How to be a Difference Maker

 

Julio Diaz gets off the train like it’s any other day. His mind is fixed on grabbing a bite to eat at his favorite café. It’s an ordinary day in an ordinary place, and nothing about the day leads Julio to believe he might change someone’s life forever through the unforeseen chain of events that will soon unfold.

As Julio gets off the train, a young teenager approaches with a knife. The teen wants Julio’s wallet.

After giving up the wallet, Julio turns to the young man and hands him his coat, saying, “If you’re gonna be robbing people for the rest of the night, you might as well take my coat to keep you warm.”

What kind of love is this?

I put myself in the place of the young man with the knife. Surely he was overcome with shock. Disbelief. Awe.

Because really, haven’t we all been the boy with the knife – thinking only of self, thinking only of immediate needs and the flesh and moving up in the world for our own purposes. Not thinking a single thing of how our actions might affect someone else on a practical level.

Julio convinces the young man to join him for dinner, and he says to the boy, “What is it that you want out of life?”

The boy doesn’t know.   His expression is filled with sorrow. And really, haven’t most of us faced this dilemma? The empty canvas of our lives leaves room for endless possibilities, but we feel utterly stuck. Utterly clueless.

When the bill for dinner comes, Julio convinces the boy to return his wallet and treats him to dinner. He offers the boy twenty dollars in exchange for one item: the knife. The boy agrees, and for Julio, the story seems to end here.

~~~

I read this story on The Daily Good news sight not long ago, and it seems the story ends with Julio’s gift of money and the boy’s surrender of the knife. But surely, the story doesn’t end here.

Maybe the boy grew up to be a respectable man. Maybe he quit threatening people and asking for their money. Or maybe he went out the next evening and robbed ten more people. We might never know.

But what we do know is that an act of kindness never falls on blind eyes. Even when no one notices, even when it seems our sacrifice failed to make the difference we hoped, God sees every quiet act of act of kindness, and he is pleased.

It’s easy to grow frustrated when our kindness is met with disdain. It’s easy to throw in the towel when our sacrifice doesn’t seem to make the slightest bit of difference in another person’s life. Choose kindness anyway.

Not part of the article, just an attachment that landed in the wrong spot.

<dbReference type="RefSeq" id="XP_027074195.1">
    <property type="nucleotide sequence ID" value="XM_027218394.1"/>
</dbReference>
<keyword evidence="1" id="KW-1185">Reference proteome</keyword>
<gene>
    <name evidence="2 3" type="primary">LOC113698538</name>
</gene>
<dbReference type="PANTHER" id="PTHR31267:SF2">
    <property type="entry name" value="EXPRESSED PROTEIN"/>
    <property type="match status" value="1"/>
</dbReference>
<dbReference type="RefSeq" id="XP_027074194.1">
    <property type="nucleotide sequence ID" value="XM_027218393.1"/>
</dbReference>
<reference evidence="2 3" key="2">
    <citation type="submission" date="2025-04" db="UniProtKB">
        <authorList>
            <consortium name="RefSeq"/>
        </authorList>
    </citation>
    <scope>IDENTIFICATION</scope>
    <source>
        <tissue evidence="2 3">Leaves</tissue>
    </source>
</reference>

When a family member crosses you, and your blood boils wildly, choose kindness. Choose it if no one will see. Choose it if you don’t think you can.

When a young mom or elderly man struggles to put groceries in the car, choose kindness. When your toddler throws his seventeenth fit of the day, choose kindness. When you’re cut off in traffic, choose kindness. When it’s entirely tempting to have the last word – when you know you can win this verbal showdown – choose kindness.

I spent a decade as a youth leader at the church we’ve attended for eleven years. Throughout the years, I joined teens on trips to places like Brooklyn and Tijuana. I spent sleepless nights counseling hurting girls, sacrificed family time to invest in young lives, and poured my heart into the ministry.

There were times when I was met with defiance instead of gratitude and criticism instead of kindness. There were times when I wondered if the investment was worthwhile.

Years later, I now have the opportunity to see some of the fruit from those years. Many of the teens have grown to adults and moved away; however, a few remain. They live near our hometown, where they now serve as youth leaders, teachers, Bible study leaders, and loving contributors to ministries ranging from raising their own children to serving in very public careers.

We never know where the ripple-effects of our kindness might reach. Even when it seems to make no difference at all, choose kindness. And above all, remember that your kindness pleases your Maker. His pleasure is reason enough in itself.

 

References:

A Case for Kindness: Lisa Barrickman

http://www.dailygood.org/more.php?n=3678

 

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